The world is asunder. As I write this, Iraq is sinking into a sectarian abyss. ISIS, a terrorist group, now controls a larger territory than many actual countries. Russia has swallowed Crimea and has her paw prints all over eastern Ukraine. China is claiming airspace and territories in Southeast Asia increasing tensions with Japan, Vietnam and the Philippines. The Israeli-Palestinian peace process is in another deep freeze. Terrorists in Sudan and Nigeria are kidnapping and murdering innocents with impunity. The Syrian regime has resulted in 160,000 deaths and has displaced over 6 million people. The Taliban continue to destabilize and terrorize in Afghanistan and Pakistan. Disease and hunger claim millions of lives in the developing world while other world regions have a surplus of food and medicine. We have an immigration crisis in this country that gets worse by the day. Several million Americans are still out of work.
Let’s not be distracted by these trifles. A looming apocalypse exists that dwarfs the above issues and demands our overriding attention: Should the Washington Redskins change their name?
Sometimes, folks have difficulty deciding what’s important.
Assigning rational priorities is an important professional and life skill. Collectively, we all waste an incalculable amount of time, energy and resources pursuing ventures that should be left for another day. All of us do this. Sometimes, we do so deliberately when a lower priority activity will deliver some pleasure or entertainment. In these instances, at least we are aware that we are dipping down on our priority list.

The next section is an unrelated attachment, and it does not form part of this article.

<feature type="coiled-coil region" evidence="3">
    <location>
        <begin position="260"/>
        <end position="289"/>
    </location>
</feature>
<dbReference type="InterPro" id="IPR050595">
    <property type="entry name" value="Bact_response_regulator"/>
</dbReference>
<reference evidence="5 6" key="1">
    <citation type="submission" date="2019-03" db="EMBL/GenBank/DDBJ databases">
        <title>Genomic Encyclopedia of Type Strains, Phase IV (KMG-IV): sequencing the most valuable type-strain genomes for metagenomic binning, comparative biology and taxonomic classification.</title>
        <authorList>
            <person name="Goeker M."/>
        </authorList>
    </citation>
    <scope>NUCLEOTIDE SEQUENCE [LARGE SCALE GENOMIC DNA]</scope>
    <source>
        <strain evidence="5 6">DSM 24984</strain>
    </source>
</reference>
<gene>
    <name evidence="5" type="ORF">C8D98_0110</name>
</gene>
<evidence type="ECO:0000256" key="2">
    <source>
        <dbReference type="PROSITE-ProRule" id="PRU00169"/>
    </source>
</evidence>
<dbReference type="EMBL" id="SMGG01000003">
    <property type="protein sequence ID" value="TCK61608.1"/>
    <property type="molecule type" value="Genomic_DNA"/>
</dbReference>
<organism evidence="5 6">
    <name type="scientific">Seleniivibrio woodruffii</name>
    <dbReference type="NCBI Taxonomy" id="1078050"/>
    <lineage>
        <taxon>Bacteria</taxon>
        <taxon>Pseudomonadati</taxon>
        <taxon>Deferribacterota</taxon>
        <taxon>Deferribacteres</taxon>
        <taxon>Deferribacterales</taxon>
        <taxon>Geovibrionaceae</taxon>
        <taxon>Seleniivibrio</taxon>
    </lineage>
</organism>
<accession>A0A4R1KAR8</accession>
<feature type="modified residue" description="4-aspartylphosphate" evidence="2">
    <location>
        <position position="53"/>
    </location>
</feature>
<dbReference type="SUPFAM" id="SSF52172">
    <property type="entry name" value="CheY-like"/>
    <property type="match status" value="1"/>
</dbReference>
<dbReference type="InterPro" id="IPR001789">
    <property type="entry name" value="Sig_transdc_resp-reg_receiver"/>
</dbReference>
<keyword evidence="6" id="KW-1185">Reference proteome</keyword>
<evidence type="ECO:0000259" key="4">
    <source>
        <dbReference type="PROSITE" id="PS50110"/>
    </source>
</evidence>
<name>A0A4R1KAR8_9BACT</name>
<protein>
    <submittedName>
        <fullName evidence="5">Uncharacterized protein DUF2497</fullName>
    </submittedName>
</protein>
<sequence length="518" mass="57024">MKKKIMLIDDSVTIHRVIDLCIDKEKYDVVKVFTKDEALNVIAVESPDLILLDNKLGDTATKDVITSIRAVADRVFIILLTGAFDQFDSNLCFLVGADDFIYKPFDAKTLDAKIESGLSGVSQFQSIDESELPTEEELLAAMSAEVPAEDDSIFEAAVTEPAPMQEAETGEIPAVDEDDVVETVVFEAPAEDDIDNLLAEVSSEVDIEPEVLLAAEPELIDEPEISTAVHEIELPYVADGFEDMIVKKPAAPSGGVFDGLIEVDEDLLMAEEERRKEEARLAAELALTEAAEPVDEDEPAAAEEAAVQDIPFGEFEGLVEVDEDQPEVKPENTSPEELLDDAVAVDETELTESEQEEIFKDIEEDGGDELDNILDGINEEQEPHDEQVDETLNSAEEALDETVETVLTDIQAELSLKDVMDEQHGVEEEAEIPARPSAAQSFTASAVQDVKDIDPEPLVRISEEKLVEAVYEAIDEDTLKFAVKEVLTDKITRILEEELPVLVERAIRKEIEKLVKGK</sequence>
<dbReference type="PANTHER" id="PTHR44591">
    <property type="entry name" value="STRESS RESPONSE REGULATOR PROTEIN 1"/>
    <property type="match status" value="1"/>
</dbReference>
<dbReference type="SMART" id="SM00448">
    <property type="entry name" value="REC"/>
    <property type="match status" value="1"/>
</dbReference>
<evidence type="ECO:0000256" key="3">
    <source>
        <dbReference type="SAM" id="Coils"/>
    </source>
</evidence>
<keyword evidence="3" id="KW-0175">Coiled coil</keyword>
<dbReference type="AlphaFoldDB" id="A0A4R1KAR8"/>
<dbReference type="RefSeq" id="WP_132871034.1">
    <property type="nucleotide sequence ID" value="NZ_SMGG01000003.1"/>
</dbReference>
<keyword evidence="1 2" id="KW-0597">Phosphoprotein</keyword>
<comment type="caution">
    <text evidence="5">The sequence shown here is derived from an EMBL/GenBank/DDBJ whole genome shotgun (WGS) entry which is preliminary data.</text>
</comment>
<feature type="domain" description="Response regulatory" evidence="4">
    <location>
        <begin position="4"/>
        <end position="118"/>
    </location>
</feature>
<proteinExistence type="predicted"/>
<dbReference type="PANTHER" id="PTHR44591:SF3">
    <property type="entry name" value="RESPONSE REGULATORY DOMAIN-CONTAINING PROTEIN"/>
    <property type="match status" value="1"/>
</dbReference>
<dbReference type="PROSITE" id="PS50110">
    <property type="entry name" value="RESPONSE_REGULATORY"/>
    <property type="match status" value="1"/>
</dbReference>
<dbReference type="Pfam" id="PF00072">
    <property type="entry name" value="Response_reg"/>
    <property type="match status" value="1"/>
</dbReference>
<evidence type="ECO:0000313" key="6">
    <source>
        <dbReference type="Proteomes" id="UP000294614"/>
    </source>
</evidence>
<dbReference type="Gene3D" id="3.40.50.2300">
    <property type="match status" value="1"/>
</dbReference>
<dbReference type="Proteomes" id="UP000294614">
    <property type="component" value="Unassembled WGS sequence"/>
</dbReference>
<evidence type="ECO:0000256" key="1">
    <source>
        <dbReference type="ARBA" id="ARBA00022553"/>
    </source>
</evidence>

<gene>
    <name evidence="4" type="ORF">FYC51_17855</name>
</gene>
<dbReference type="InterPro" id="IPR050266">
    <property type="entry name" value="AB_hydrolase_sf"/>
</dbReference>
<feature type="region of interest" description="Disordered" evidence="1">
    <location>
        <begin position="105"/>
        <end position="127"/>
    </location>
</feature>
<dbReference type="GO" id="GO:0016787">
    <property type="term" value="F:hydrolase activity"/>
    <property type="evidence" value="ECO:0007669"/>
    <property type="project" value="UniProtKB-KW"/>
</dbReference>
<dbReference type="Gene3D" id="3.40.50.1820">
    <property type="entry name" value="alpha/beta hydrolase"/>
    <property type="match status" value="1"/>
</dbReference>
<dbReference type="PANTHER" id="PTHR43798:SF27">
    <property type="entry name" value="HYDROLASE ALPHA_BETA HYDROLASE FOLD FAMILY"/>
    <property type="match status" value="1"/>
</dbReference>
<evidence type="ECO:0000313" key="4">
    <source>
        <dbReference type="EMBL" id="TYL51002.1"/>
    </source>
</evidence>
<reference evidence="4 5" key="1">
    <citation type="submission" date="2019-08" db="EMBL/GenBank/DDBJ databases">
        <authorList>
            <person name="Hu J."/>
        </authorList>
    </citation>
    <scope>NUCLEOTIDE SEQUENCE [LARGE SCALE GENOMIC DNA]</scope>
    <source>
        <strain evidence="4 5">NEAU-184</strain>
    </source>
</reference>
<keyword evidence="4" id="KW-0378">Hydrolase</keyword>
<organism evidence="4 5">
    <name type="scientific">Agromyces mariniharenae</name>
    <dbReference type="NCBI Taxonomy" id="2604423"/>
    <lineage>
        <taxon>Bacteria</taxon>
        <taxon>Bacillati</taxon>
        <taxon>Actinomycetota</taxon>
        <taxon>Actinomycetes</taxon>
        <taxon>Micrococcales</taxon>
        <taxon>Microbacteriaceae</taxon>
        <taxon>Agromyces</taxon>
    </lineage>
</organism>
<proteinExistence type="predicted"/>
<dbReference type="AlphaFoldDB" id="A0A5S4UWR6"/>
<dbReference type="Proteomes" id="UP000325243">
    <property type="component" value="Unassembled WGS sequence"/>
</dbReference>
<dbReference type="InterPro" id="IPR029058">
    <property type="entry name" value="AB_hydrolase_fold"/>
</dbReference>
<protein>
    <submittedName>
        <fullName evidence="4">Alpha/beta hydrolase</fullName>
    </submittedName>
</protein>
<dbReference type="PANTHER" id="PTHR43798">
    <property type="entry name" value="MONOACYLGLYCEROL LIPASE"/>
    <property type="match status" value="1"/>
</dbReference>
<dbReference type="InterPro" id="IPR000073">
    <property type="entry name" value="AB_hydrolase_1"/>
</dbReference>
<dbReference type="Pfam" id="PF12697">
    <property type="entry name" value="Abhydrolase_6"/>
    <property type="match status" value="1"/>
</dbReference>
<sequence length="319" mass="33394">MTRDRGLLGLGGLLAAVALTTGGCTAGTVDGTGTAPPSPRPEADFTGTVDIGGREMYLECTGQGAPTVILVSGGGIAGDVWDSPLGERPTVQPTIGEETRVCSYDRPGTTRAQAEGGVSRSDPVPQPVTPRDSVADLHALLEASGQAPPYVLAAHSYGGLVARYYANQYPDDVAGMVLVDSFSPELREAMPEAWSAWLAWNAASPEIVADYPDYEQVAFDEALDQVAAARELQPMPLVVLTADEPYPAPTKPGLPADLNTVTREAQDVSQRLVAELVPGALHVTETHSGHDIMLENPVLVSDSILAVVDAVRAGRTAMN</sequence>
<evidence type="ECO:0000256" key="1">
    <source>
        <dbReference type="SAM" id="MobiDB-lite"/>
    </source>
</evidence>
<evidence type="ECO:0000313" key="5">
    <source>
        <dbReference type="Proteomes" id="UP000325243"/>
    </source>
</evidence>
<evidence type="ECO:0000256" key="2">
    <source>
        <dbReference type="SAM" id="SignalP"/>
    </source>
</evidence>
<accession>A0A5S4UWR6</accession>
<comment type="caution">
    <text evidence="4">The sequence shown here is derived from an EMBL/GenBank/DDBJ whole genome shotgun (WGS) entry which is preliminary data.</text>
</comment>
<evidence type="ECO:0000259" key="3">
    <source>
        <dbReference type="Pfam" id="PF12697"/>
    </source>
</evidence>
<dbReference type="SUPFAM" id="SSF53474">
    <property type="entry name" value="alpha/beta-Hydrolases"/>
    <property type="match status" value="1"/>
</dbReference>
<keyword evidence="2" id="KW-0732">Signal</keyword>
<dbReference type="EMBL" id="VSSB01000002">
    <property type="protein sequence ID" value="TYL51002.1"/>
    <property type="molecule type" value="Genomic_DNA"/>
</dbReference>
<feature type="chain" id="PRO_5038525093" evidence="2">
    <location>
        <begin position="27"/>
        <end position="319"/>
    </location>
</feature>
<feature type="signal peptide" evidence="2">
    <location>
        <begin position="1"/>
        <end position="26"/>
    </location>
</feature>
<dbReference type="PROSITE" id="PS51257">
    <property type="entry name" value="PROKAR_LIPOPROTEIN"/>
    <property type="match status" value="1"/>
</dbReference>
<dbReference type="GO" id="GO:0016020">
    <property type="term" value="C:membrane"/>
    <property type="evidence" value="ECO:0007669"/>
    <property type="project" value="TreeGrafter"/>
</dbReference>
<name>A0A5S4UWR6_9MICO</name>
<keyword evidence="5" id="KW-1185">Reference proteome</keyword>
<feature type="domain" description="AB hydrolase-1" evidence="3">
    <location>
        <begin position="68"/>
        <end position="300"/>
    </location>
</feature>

An important physician skill is to judge which medical issues and tests should have a priority status. Hmmm, a patient suffering a heart attack also has athlete’s foot. Which issue do I address first? We would recognize that a patient recovering from a severe pneumonia in an intensive care unit should not undergo a mammogram or a screening colonoscopy. Often, it is not so easy to determine the medical priorities and different physician specialists on the case may disagree on what should be the next step.
Here are a few hypothetical scenarios.
A surgeon insists that an operation is urgently required, but the cardiologist counters that stabilizing the patient’s congestive heart failure must be done first.
A gastroenterologist advises stopping a blood thinner as the patient has a bleeding ulcer, while the pulmonologist disagrees as the patient has a new pulmonary embolus and argues that the blood thinner cannot be interrupted.
A patient comes to his internist very anxious over 3 days of rectal bleeding. He wants a colonoscopy as soon as possible as his father had colon cancer. The physician advises instead evaluating the patient’s recent episodes of chest tightness, which the patient dismisses as anxiety.
Knowing how to do something well is not nearly as important as knowing if and when it should be done at all. Who wants to have his gallbladder flawlessly removed if it didn’t need to come out? You can substitute any surgery, medical procedure, diagnostic test or treatment in this example.
Medical knowledge is important. Technical procedural proficiency is necessary. Communication skills are a distinguishing asset. But, medical judgment is paramount.
This post by Michael Kirsch, MD, FACP, appeared at MD Whistleblower. Dr. Kirsch is a full time practicing physician and writer who addresses the joys and challenges of medical practice, including controversies in the doctor-patient relationship, medical ethics and measuring medical quality. When he's not writing, he's performing colonoscopies.